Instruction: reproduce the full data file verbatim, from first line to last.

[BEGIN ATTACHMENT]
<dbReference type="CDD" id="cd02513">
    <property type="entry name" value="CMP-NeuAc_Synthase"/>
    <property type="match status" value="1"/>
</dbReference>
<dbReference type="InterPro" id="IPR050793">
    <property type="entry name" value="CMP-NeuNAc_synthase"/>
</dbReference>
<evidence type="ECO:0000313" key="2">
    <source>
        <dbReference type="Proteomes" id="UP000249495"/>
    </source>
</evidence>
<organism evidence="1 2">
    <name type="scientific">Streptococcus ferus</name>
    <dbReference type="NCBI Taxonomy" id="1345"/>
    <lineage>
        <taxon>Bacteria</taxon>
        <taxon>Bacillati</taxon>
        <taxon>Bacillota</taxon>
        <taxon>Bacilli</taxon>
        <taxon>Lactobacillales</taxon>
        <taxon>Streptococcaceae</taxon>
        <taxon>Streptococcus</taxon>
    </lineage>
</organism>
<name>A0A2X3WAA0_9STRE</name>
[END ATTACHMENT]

<dbReference type="CDD" id="cd02513">
    <property type="entry name" value="CMP-NeuAc_Synthase"/>
    <property type="match status" value="1"/>
</dbReference>
<dbReference type="InterPro" id="IPR050793">
    <property type="entry name" value="CMP-NeuNAc_synthase"/>
</dbReference>
<evidence type="ECO:0000313" key="2">
    <source>
        <dbReference type="Proteomes" id="UP000249495"/>
    </source>
</evidence>
<organism evidence="1 2">
    <name type="scientific">Streptococcus ferus</name>
    <dbReference type="NCBI Taxonomy" id="1345"/>
    <lineage>
        <taxon>Bacteria</taxon>
        <taxon>Bacillati</taxon>
        <taxon>Bacillota</taxon>
        <taxon>Bacilli</taxon>
        <taxon>Lactobacillales</taxon>
        <taxon>Streptococcaceae</taxon>
        <taxon>Streptococcus</taxon>
    </lineage>
</organism>
<name>A0A2X3WAA0_9STRE</name>